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United States Bowling Conference - USBC Youth

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United States Bowling Congress Mission Statement:

The United States Bowling Congress, as the national governing body, ensures the integrity and protects the future of the sport, provides programs and services and enhances the bowling experience. --from the USBC Web site

History of USBC Youth:

Youth bowling began in the late 1930s as the American High School Bowling Congress. In 1964, the organization split into 2 separate organizations after a disagreement over operations. The 2 organizations continued to talk and merged back together in 1982 as the Young American Bowling Association. On January 1, 2005, several bowling organizations, including the YABA, merged to form the USBC, which is now the national governing body for bowling from youth through adult.

Age Level:

All children under the age of 21 or authorized as mentally challenged may join the USBC as Youth Members. In addition, the United States Bowling Congress sanctions high school interscholastic leagues.

Costs:

  • The United States Bowling Congress Youth national membership fee is $9.50. In addition, state associations may charge up to $1 and local associations up to $10.

  • Fees vary by the league. Expect to pay a one time "sign up" fee and a weekly participation fee which includes shoe rental, lane fees, and perhaps end-of-league awards.

  • Tournament entry fees vary by the tournament

  • Balls start at around $25 or $30, plus drilling costs of $30+. You can spend a lot on balls, however, as a beginner you child will probably be using a house ball. Also, you may find your bowling center has a trade in policy as your child grows.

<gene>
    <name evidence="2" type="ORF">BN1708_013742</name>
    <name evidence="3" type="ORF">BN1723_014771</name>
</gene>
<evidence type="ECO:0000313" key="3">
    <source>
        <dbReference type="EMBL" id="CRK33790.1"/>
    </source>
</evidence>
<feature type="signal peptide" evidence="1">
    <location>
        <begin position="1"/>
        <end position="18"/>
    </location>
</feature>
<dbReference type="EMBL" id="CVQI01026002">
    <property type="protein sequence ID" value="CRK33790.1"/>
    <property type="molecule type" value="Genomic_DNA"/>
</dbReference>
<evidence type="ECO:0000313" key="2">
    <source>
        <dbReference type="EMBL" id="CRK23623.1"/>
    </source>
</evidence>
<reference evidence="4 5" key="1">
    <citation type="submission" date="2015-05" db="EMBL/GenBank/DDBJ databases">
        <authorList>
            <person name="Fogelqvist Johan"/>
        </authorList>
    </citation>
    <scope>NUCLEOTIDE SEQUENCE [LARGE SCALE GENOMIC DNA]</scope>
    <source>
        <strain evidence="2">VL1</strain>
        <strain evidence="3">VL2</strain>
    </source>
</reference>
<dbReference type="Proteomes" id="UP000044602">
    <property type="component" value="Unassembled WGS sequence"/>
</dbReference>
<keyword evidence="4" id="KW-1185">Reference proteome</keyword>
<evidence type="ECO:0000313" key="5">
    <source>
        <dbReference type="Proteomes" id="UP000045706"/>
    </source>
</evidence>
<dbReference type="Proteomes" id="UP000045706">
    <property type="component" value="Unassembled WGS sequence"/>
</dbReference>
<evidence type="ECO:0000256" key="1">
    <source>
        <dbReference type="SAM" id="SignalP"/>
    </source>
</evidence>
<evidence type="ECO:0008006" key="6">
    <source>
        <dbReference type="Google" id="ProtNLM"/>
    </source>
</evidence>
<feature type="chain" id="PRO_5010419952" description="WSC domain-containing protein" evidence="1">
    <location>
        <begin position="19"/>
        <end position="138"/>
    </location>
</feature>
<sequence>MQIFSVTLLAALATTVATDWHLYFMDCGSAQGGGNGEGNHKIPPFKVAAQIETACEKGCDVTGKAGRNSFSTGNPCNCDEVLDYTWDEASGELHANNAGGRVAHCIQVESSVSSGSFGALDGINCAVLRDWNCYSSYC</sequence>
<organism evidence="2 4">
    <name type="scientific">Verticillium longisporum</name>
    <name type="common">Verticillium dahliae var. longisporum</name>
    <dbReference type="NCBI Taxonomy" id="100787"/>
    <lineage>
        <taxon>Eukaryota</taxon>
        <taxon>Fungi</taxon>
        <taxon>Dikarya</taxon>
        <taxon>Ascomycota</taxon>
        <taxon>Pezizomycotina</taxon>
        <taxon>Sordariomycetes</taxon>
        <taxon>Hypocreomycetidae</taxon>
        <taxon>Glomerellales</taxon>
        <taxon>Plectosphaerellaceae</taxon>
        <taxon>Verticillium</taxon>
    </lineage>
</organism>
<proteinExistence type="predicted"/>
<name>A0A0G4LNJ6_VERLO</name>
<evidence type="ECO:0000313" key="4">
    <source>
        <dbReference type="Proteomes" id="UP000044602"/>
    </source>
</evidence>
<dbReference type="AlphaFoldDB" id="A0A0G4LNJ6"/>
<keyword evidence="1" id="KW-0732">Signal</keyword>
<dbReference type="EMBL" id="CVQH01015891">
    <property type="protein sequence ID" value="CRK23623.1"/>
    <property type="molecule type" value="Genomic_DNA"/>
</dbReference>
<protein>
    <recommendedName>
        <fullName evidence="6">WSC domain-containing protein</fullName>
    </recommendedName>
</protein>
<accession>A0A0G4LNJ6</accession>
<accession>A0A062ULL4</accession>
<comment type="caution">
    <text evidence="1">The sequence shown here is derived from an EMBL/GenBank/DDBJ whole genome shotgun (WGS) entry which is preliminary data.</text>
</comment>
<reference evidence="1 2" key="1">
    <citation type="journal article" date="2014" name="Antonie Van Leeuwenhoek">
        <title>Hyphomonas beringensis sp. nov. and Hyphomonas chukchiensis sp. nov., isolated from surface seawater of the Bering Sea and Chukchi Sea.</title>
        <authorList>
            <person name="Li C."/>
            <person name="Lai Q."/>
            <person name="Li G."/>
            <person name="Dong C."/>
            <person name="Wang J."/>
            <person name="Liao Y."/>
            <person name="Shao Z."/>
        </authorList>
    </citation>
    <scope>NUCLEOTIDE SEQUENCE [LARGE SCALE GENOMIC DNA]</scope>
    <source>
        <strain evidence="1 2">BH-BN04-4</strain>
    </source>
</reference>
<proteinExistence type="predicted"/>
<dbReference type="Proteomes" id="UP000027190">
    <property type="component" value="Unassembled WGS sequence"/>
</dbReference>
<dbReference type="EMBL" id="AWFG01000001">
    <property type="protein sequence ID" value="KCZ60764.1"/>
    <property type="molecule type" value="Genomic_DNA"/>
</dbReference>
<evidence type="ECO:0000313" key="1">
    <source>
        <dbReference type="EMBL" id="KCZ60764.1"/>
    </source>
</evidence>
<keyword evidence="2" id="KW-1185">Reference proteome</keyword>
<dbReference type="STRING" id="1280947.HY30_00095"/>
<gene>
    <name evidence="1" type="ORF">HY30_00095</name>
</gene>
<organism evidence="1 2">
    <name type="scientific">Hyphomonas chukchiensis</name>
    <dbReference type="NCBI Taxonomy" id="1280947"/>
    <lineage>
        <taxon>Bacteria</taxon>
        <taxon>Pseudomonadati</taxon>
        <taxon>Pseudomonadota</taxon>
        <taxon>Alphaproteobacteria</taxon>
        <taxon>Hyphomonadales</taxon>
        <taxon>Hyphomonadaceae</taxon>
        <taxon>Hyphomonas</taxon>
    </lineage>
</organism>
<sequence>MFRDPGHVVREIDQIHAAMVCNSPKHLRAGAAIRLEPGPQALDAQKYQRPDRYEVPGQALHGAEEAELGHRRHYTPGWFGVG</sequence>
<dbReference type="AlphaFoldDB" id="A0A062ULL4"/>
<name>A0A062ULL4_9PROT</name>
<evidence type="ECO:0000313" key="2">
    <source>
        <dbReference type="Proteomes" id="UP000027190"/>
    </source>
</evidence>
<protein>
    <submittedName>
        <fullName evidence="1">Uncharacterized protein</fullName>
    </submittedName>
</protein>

United States Bowling Congress Youth League Bowling:

League bowling is the most basic team bowling event. Teams consist of at least 2 players and compete one team again another team. Individual scores and averages, plus team standings are kept. A "handicap" is figured into the score, so that children of all ages and abilities can play together.

In a good league, the coach will be generous assisting the children during the league play. Some leagues may be youth/adult, giving you a chance to bowl with your child -- it's a lot of fun!

Competitive Events:

The USBC sanctions several national youth bowling tournaments including the Pepsi Championships, Junior Gold, Youth Open Championships and the USBC Team USA Trials. The USBC also sanctions many state scholarship tournaments. Local bowling centers may also sponsor smaller tournaments.

Awards:

The United States Bowling Congress is careful with the awards they give to students so as not to risk their high school interscholastic eligibility. Awards usually consist of merchandise under $500 (such as jackets or trophies) and scholarships. Actually, the USBC offers quite a lot of scholarships to their youth bowlers at both the state and national level.

Find a USBC Youth Program:

The best way to find a USBC bowling program is to check with your local bowling center. You'll find that most have USBC sanctioned leagues.

Why USBC Youth:

Pros:

  • Leagues are easy to find at local bowling centers
  • A lot of scholarship opportunities exist
  • Bowling is both a team and individual sport which can be enjoyed well into adult life
  • At league level (and some tournaments) handicaps are figured into the score which evens out the competition a bit
  • Siblings, even those of vastly different ages, can participate in the same league saving on driving and time
  • Parents may be able to participate with their children in a youth/adult league
Cons:
  • Beginners can outgrow their balls rapidly and often as they gain strength and skill
  • Costs are ongoing, rather than a one-time/season fee
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